Before digging into some animal character designs, I did a bit of visual research. On a lark, I decided to resurrect my old Pinterest account for this purpose, which has actually worked out really well. The bulletin board layout of Pinterest is great for taking in a ton of visual information at a glance and the handy “pin it” widgets make it easy and quick to add any image you happen across to a reference board. I can also display a board on my Surface while I work from it in my sketchbook out in the living room, away from my studio in the evenings. So as to not flood my followers (not that I probably have many after a few years of inactivity) with a bunch of personal photo reference, I set up my In the Weeds boards as private boards. I created one board for period 90s clothes reference, one for examples of anthro character designs (mostly from children’s books), and several for particular animals.

Here’re screen caps of the first two I mention:



I’ve also been watching and sketching from then-contemporary movies from the mid 90s. Here’s a sketchbook page of stuff from Singles:


To get warmed up for some animal designs, I did a bunch of sketchbook drawing–some original designs and some drawn from examples on my Pinterest page:

I was still wanting a bit more practice with animal designs and I also wanted to work out a look and feel for the inking and coloring (or gray-toning as the case is here) so I decided to draw some of my favorite existing animal characters in period garb. I stated with some Richard Scarry characters:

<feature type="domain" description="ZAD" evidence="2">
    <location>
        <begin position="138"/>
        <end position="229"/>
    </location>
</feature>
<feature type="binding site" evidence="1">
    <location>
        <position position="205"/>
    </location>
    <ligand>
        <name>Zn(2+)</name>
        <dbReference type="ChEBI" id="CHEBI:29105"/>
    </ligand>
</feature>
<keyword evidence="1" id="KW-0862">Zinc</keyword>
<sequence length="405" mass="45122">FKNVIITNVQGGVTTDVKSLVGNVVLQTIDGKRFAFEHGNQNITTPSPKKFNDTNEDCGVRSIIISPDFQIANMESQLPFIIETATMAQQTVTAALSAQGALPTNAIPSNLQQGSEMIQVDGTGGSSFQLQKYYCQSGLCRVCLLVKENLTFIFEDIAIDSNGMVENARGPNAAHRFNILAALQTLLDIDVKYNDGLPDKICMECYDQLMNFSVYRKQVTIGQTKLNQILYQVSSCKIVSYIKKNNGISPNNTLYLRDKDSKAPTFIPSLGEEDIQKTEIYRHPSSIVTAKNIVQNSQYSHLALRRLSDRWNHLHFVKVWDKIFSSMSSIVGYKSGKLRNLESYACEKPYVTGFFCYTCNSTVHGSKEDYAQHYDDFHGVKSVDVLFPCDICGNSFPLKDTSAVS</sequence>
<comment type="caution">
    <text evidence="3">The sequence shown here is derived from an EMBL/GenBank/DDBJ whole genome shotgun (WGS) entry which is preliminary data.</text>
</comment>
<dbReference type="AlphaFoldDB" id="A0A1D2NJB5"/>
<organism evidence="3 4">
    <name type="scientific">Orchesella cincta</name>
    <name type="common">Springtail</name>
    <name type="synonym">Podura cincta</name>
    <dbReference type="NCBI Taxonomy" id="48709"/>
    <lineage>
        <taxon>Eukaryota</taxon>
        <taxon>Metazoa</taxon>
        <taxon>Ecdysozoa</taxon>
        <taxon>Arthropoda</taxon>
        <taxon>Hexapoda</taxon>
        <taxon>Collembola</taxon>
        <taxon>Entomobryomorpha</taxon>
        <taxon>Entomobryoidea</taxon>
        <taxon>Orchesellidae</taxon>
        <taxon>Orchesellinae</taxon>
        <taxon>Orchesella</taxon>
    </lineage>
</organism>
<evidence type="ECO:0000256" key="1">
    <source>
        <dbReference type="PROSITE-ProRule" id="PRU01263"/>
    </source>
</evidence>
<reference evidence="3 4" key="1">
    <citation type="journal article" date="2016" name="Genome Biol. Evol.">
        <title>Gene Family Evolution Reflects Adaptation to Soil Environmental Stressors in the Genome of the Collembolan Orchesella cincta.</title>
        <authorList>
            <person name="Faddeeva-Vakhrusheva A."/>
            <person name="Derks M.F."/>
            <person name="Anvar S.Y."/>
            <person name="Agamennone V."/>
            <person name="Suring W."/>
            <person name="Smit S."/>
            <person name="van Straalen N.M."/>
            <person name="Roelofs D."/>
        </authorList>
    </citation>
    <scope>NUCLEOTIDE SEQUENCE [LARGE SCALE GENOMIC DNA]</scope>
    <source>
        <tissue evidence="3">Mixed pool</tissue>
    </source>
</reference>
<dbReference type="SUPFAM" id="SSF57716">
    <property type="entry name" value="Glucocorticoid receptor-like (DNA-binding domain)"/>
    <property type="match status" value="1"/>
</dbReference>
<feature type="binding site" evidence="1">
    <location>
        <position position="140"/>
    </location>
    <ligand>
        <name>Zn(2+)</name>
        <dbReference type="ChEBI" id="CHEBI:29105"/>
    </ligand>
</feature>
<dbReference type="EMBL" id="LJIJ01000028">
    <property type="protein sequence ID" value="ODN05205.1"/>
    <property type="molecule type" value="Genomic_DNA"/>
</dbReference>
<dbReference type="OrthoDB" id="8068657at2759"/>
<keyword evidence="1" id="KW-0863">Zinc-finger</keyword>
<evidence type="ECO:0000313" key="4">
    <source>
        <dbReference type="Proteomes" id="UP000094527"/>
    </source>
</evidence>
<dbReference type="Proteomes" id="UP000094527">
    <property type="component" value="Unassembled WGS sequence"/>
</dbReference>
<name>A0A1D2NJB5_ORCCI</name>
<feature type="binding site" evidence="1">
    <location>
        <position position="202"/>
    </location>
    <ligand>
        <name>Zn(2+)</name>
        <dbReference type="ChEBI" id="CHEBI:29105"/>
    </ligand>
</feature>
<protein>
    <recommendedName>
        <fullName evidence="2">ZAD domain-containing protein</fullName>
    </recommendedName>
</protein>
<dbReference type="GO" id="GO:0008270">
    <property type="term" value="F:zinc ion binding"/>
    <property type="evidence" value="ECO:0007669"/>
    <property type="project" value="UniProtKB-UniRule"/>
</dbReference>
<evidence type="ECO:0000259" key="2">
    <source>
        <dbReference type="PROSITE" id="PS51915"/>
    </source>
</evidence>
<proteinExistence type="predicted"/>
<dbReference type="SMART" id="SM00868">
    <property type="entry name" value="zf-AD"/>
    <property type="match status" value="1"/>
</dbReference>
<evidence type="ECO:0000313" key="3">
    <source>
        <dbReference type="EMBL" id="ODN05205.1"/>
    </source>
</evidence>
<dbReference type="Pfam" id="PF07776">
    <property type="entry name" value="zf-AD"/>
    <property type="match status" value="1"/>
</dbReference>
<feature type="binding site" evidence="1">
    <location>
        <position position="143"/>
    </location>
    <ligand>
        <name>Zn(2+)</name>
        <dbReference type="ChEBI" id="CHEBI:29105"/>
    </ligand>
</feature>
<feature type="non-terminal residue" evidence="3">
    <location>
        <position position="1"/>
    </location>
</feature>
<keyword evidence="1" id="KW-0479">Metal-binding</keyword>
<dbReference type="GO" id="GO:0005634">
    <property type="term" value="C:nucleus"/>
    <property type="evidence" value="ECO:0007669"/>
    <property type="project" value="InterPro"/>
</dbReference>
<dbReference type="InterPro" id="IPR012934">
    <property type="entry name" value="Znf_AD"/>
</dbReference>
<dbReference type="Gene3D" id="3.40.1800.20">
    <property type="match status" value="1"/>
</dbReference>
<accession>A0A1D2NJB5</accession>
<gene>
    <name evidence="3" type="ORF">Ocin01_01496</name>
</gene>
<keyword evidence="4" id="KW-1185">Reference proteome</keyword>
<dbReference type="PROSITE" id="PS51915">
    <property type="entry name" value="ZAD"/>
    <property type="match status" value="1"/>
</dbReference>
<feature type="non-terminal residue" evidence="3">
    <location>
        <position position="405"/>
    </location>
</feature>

Then I did a few from District 14:

Finally, I started working on some original designs:


Of these, I think the poodle and rhino are keepers, and the badger and bear could be as well with a bit of further work.

One thing I’ve really been struggling with is line weight. I started seriously working on comics in the late 90s/early 2000s when folks like Charles Burns and Dan Clowes were the big influences in the indie scene. They in turn were largely drawing influence from North American comic book artists from the 50s and 60s–most of whom inked with a brush and consequently featured a heavy, variable-width inking line. This sort of inking, though, seems to have fallen out of vogue recently and I’ve even found myself using less and less line weight. Oyster War, for example, was pretty much all dip pen. I’ve been experimenting a bit with a nearly “dead” line weight–which you see all over the place these days–but I seem to find myself gravitating back to tools with at least a bit of variation to them.

Here’s an experiment with a rhino character. The top is nearly dead line weight. The middle is a inker with a bit of variation used throughout. The bottom features heavier variable ink lines for the contours of the image but nearly dead line weight for the hatching.


I’m not sure where all this will wind up, but hopefully I’ll have a good batch of character designs wrapped up by about the time I finish my script revisions and then I can get rolling on.. my next comic!

In the Weeds! Coming who knows when! Hopefully published by someone! Woo-hoo!


  1. Cindy Orch says:

    I like the second where the lines are not so rigid! It seems more natural, more real if you will! Looking forward to the new graphic novel. I’m on board!! What about a ‘kickstarter’ or ‘go fund me’ or ‘Patreon’ kind of thing? You could get lucky!! Keep up the good work….I love it!!

  2. Ben says:

    @Cindy – Thanks so much both for the kind words and the future support! I’ve been pretty lucky (knock on wood) and have gotten all my previous books picked up by publishers, so I’m hoping the streak will continue with this one. A Kickstarter is always a possibility, though, if push comes to shove. They seem like a *ton* of work though!